Purpose: Relatively little research has examined whether pay dispersion influences men's and women's earnings differently. The purpose of this paper is to fill this research gap. Design/methodology/approach: The authors used survey design and multiple regressions to analyze a sample of 650 Swedish medical doctors. Findings: Pay dispersion was found to be negatively associated with both men's and women's earnings. These effects were contingent on compensation informality and the individual's position in the pay structure. Specifically, when pay dispersion was high, high compensation informality resulted in women being paid less. The interaction of pay dispersion and compensation informality was unrelated to men's earnings. Also, women who were paid less suffered larger penalties when pay dispersion was higher, but their female counterparts who were paid more gained from the existence of greater pay dispersion. Originality/value: Examining the structure of labor markets on individual outcomes is increasing in importance due to the boundaryless nature of contemporary careers. As people cross functional, organizational, industrial, and even occupational boundaries more frequently in their career lifetimes, they are increasingly exposed to the structural effects of external labor markets. As such, the effects of factors such as pay dispersion and compensation informality in the market are becoming increasingly significant to the fortunes of women and men facing those conditions.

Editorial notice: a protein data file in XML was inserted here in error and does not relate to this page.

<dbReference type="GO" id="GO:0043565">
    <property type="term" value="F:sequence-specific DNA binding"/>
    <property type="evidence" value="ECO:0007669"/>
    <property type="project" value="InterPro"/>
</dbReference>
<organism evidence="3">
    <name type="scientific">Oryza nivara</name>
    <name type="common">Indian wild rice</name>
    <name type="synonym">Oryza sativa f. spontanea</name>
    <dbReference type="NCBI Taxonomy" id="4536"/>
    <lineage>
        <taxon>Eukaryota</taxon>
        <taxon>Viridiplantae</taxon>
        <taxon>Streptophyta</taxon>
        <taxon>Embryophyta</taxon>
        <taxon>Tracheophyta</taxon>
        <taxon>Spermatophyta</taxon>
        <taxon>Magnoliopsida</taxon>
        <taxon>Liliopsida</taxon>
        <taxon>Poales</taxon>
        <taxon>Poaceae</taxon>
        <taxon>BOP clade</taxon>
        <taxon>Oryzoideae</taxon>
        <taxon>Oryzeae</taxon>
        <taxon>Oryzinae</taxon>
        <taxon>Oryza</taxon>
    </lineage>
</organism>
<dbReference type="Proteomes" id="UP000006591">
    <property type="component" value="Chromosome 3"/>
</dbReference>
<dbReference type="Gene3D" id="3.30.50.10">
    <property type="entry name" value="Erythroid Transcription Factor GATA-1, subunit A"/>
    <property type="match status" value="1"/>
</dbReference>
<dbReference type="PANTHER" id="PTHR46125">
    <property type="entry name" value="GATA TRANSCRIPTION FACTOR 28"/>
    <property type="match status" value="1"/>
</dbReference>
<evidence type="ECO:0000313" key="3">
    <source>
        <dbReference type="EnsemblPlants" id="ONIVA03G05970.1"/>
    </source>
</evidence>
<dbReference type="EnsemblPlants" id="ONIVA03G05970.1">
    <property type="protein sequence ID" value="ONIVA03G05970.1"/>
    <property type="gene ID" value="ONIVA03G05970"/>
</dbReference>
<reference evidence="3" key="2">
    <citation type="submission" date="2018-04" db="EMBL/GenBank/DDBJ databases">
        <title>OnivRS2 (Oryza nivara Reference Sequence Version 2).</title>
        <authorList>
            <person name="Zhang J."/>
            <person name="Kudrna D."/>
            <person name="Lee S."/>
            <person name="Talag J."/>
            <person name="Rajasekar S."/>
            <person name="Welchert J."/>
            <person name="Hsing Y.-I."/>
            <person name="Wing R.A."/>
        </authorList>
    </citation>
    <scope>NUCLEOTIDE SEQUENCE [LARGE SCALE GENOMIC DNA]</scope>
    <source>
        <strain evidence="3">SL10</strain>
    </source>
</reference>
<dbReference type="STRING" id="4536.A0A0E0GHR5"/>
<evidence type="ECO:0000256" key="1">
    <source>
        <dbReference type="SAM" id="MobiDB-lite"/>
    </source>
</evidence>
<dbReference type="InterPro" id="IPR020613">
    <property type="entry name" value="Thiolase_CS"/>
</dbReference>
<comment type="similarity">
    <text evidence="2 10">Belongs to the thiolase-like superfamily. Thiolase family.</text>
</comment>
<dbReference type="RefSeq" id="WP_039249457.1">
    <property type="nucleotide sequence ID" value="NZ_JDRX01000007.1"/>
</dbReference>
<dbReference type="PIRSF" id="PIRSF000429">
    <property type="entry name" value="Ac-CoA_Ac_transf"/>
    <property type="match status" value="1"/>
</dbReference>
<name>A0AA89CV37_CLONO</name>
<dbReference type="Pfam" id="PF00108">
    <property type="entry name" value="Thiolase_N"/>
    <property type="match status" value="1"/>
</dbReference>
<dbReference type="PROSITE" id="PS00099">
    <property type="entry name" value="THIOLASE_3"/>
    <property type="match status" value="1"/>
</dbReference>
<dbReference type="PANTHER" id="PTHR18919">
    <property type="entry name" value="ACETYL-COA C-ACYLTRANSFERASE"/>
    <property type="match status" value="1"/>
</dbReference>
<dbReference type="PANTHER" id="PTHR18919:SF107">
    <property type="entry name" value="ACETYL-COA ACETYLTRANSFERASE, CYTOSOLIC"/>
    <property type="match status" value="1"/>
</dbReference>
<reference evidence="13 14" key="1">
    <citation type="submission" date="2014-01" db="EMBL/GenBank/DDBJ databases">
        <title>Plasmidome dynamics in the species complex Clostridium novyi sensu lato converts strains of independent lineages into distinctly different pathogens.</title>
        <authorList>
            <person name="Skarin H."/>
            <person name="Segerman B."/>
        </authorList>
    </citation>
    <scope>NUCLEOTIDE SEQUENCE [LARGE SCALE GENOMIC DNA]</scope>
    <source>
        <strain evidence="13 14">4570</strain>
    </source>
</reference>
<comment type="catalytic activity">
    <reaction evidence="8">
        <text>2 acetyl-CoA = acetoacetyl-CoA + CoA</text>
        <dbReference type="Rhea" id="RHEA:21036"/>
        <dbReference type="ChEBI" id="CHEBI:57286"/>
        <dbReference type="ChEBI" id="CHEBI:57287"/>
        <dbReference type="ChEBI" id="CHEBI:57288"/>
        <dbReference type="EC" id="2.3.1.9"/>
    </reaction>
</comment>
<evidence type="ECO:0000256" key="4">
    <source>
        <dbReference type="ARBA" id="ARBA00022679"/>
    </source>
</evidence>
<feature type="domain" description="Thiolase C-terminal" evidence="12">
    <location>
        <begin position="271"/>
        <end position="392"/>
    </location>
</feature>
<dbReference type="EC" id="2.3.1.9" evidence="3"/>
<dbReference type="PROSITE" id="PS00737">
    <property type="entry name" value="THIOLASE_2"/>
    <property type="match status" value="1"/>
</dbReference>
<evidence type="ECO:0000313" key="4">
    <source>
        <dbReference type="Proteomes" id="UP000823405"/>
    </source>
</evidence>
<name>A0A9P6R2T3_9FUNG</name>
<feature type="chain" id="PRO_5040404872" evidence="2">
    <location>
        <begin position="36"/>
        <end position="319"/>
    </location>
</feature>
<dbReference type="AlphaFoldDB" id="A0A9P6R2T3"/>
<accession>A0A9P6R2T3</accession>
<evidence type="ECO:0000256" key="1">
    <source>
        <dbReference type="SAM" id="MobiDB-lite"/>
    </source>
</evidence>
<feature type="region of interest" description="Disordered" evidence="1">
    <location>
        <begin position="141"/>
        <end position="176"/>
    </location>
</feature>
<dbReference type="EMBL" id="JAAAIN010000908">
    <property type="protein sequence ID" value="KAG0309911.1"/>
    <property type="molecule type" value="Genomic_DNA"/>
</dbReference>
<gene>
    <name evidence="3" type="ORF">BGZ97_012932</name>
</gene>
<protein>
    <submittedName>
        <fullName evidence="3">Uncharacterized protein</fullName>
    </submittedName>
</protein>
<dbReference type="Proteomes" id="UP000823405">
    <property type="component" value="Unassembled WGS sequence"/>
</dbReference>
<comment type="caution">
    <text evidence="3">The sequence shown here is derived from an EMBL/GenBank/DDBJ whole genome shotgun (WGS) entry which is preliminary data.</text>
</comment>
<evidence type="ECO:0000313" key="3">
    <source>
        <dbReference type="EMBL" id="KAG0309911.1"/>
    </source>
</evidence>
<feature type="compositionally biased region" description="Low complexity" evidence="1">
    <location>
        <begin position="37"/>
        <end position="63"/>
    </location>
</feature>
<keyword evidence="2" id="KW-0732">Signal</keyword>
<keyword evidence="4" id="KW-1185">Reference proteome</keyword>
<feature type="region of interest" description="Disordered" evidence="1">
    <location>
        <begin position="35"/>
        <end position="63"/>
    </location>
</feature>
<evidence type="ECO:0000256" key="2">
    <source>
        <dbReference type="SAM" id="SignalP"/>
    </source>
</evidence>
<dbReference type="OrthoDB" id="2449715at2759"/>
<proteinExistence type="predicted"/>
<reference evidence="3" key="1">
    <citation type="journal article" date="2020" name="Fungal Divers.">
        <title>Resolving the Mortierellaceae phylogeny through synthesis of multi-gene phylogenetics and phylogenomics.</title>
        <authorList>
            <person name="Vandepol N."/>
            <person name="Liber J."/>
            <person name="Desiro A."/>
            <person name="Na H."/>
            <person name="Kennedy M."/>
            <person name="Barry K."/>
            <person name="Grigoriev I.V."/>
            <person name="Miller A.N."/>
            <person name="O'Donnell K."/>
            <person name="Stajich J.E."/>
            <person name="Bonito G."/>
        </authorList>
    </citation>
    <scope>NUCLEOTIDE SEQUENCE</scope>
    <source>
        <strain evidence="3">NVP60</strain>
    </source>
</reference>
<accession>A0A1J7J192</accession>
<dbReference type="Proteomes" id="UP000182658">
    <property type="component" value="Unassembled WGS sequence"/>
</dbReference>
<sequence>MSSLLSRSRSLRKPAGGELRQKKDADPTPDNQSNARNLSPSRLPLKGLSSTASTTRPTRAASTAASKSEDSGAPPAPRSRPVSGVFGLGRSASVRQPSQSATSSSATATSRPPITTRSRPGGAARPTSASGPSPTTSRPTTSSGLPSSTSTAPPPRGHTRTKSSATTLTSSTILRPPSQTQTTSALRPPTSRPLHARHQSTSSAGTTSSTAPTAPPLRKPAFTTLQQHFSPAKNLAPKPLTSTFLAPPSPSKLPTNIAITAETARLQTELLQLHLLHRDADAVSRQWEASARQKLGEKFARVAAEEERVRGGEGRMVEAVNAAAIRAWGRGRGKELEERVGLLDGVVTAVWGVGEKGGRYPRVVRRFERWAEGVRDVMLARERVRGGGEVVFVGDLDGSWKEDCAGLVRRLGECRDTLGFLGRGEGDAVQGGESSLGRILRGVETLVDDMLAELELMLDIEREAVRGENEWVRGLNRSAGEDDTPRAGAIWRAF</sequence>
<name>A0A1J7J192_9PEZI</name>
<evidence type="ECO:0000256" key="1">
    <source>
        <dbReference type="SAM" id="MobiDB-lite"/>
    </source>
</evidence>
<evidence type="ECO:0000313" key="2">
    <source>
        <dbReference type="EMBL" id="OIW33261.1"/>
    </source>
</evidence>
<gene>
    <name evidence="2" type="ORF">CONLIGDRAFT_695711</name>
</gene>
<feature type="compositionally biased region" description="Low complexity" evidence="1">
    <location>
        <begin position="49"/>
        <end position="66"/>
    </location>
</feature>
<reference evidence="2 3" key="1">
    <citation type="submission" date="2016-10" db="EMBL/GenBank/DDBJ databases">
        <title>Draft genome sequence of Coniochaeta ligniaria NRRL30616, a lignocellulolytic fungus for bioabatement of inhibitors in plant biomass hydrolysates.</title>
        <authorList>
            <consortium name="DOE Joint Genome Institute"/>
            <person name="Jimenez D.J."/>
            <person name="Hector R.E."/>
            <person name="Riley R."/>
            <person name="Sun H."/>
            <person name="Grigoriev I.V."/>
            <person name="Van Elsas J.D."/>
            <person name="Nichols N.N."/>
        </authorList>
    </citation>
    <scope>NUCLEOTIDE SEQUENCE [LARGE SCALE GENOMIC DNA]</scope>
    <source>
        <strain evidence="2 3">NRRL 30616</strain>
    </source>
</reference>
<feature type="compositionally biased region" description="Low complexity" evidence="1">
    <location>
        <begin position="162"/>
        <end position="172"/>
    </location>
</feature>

All Science Journal Classification (ASJC) codes
- Gender Studies
- Business, Management and Accounting (miscellaneous)